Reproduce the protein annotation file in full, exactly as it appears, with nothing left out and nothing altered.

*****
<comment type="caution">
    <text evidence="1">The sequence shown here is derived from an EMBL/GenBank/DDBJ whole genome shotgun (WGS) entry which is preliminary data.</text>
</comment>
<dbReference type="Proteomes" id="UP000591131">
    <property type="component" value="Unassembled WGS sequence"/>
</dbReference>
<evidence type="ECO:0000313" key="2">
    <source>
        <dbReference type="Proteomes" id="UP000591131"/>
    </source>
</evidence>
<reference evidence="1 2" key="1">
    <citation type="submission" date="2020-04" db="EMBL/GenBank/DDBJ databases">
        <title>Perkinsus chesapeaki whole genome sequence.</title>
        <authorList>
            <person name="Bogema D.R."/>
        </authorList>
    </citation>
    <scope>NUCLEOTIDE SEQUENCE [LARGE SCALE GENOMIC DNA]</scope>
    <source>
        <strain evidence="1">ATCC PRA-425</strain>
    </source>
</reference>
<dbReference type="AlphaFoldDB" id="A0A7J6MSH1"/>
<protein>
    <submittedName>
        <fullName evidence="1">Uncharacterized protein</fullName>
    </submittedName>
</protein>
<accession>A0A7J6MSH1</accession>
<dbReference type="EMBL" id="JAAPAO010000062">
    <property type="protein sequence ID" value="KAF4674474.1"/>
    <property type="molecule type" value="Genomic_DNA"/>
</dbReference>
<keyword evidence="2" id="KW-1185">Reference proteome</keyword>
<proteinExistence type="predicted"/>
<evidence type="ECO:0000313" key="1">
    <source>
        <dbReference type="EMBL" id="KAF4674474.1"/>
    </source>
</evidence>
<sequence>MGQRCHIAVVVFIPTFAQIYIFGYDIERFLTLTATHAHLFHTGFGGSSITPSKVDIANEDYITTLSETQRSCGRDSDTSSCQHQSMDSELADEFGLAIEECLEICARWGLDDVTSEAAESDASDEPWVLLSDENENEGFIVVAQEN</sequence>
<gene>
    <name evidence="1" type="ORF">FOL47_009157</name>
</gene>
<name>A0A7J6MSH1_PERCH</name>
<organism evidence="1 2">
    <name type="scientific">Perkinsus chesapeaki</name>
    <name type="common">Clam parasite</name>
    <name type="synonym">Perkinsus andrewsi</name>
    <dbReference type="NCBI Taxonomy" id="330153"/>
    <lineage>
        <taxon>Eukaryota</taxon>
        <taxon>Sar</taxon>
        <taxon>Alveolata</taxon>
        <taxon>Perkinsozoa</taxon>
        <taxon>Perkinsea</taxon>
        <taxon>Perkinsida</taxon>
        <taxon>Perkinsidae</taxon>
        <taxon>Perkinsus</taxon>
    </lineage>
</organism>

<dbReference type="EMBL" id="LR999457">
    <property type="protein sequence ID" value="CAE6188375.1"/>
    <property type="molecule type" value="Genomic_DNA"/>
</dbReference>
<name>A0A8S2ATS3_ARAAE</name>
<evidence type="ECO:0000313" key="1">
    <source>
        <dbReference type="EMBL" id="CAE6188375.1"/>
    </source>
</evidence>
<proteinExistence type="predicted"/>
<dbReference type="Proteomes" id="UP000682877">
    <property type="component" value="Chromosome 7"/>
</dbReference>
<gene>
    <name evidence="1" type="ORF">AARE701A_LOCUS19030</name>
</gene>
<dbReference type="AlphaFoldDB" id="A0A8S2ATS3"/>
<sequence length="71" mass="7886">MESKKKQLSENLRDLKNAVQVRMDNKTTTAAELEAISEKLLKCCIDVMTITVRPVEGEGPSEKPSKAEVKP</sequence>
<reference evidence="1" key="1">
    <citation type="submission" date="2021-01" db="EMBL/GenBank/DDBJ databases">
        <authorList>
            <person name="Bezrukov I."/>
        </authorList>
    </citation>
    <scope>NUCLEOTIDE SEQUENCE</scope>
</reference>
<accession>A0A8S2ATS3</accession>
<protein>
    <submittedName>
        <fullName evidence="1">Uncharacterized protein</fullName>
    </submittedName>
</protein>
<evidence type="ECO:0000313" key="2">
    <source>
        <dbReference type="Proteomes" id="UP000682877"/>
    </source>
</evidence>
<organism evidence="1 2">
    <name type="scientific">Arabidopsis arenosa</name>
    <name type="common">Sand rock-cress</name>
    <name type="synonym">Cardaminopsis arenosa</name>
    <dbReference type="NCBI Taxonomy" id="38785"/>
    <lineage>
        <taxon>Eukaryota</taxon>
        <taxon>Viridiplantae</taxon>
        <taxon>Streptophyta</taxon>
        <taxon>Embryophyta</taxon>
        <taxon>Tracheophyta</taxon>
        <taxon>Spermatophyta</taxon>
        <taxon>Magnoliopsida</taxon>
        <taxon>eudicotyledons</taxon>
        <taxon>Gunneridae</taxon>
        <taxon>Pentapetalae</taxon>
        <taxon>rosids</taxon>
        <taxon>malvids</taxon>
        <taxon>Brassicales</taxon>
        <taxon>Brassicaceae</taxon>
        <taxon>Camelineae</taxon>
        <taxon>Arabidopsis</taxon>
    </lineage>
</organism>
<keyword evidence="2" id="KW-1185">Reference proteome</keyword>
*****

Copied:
<comment type="caution">
    <text evidence="1">The sequence shown here is derived from an EMBL/GenBank/DDBJ whole genome shotgun (WGS) entry which is preliminary data.</text>
</comment>
<dbReference type="Proteomes" id="UP000591131">
    <property type="component" value="Unassembled WGS sequence"/>
</dbReference>
<evidence type="ECO:0000313" key="2">
    <source>
        <dbReference type="Proteomes" id="UP000591131"/>
    </source>
</evidence>
<reference evidence="1 2" key="1">
    <citation type="submission" date="2020-04" db="EMBL/GenBank/DDBJ databases">
        <title>Perkinsus chesapeaki whole genome sequence.</title>
        <authorList>
            <person name="Bogema D.R."/>
        </authorList>
    </citation>
    <scope>NUCLEOTIDE SEQUENCE [LARGE SCALE GENOMIC DNA]</scope>
    <source>
        <strain evidence="1">ATCC PRA-425</strain>
    </source>
</reference>
<dbReference type="AlphaFoldDB" id="A0A7J6MSH1"/>
<protein>
    <submittedName>
        <fullName evidence="1">Uncharacterized protein</fullName>
    </submittedName>
</protein>
<accession>A0A7J6MSH1</accession>
<dbReference type="EMBL" id="JAAPAO010000062">
    <property type="protein sequence ID" value="KAF4674474.1"/>
    <property type="molecule type" value="Genomic_DNA"/>
</dbReference>
<keyword evidence="2" id="KW-1185">Reference proteome</keyword>
<proteinExistence type="predicted"/>
<evidence type="ECO:0000313" key="1">
    <source>
        <dbReference type="EMBL" id="KAF4674474.1"/>
    </source>
</evidence>
<sequence>MGQRCHIAVVVFIPTFAQIYIFGYDIERFLTLTATHAHLFHTGFGGSSITPSKVDIANEDYITTLSETQRSCGRDSDTSSCQHQSMDSELADEFGLAIEECLEICARWGLDDVTSEAAESDASDEPWVLLSDENENEGFIVVAQEN</sequence>
<gene>
    <name evidence="1" type="ORF">FOL47_009157</name>
</gene>
<name>A0A7J6MSH1_PERCH</name>
<organism evidence="1 2">
    <name type="scientific">Perkinsus chesapeaki</name>
    <name type="common">Clam parasite</name>
    <name type="synonym">Perkinsus andrewsi</name>
    <dbReference type="NCBI Taxonomy" id="330153"/>
    <lineage>
        <taxon>Eukaryota</taxon>
        <taxon>Sar</taxon>
        <taxon>Alveolata</taxon>
        <taxon>Perkinsozoa</taxon>
        <taxon>Perkinsea</taxon>
        <taxon>Perkinsida</taxon>
        <taxon>Perkinsidae</taxon>
        <taxon>Perkinsus</taxon>
    </lineage>
</organism>

<dbReference type="EMBL" id="LR999457">
    <property type="protein sequence ID" value="CAE6188375.1"/>
    <property type="molecule type" value="Genomic_DNA"/>
</dbReference>
<name>A0A8S2ATS3_ARAAE</name>
<evidence type="ECO:0000313" key="1">
    <source>
        <dbReference type="EMBL" id="CAE6188375.1"/>
    </source>
</evidence>
<proteinExistence type="predicted"/>
<dbReference type="Proteomes" id="UP000682877">
    <property type="component" value="Chromosome 7"/>
</dbReference>
<gene>
    <name evidence="1" type="ORF">AARE701A_LOCUS19030</name>
</gene>
<dbReference type="AlphaFoldDB" id="A0A8S2ATS3"/>
<sequence length="71" mass="7886">MESKKKQLSENLRDLKNAVQVRMDNKTTTAAELEAISEKLLKCCIDVMTITVRPVEGEGPSEKPSKAEVKP</sequence>
<reference evidence="1" key="1">
    <citation type="submission" date="2021-01" db="EMBL/GenBank/DDBJ databases">
        <authorList>
            <person name="Bezrukov I."/>
        </authorList>
    </citation>
    <scope>NUCLEOTIDE SEQUENCE</scope>
</reference>
<accession>A0A8S2ATS3</accession>
<protein>
    <submittedName>
        <fullName evidence="1">Uncharacterized protein</fullName>
    </submittedName>
</protein>
<evidence type="ECO:0000313" key="2">
    <source>
        <dbReference type="Proteomes" id="UP000682877"/>
    </source>
</evidence>
<organism evidence="1 2">
    <name type="scientific">Arabidopsis arenosa</name>
    <name type="common">Sand rock-cress</name>
    <name type="synonym">Cardaminopsis arenosa</name>
    <dbReference type="NCBI Taxonomy" id="38785"/>
    <lineage>
        <taxon>Eukaryota</taxon>
        <taxon>Viridiplantae</taxon>
        <taxon>Streptophyta</taxon>
        <taxon>Embryophyta</taxon>
        <taxon>Tracheophyta</taxon>
        <taxon>Spermatophyta</taxon>
        <taxon>Magnoliopsida</taxon>
        <taxon>eudicotyledons</taxon>
        <taxon>Gunneridae</taxon>
        <taxon>Pentapetalae</taxon>
        <taxon>rosids</taxon>
        <taxon>malvids</taxon>
        <taxon>Brassicales</taxon>
        <taxon>Brassicaceae</taxon>
        <taxon>Camelineae</taxon>
        <taxon>Arabidopsis</taxon>
    </lineage>
</organism>
<keyword evidence="2" id="KW-1185">Reference proteome</keyword>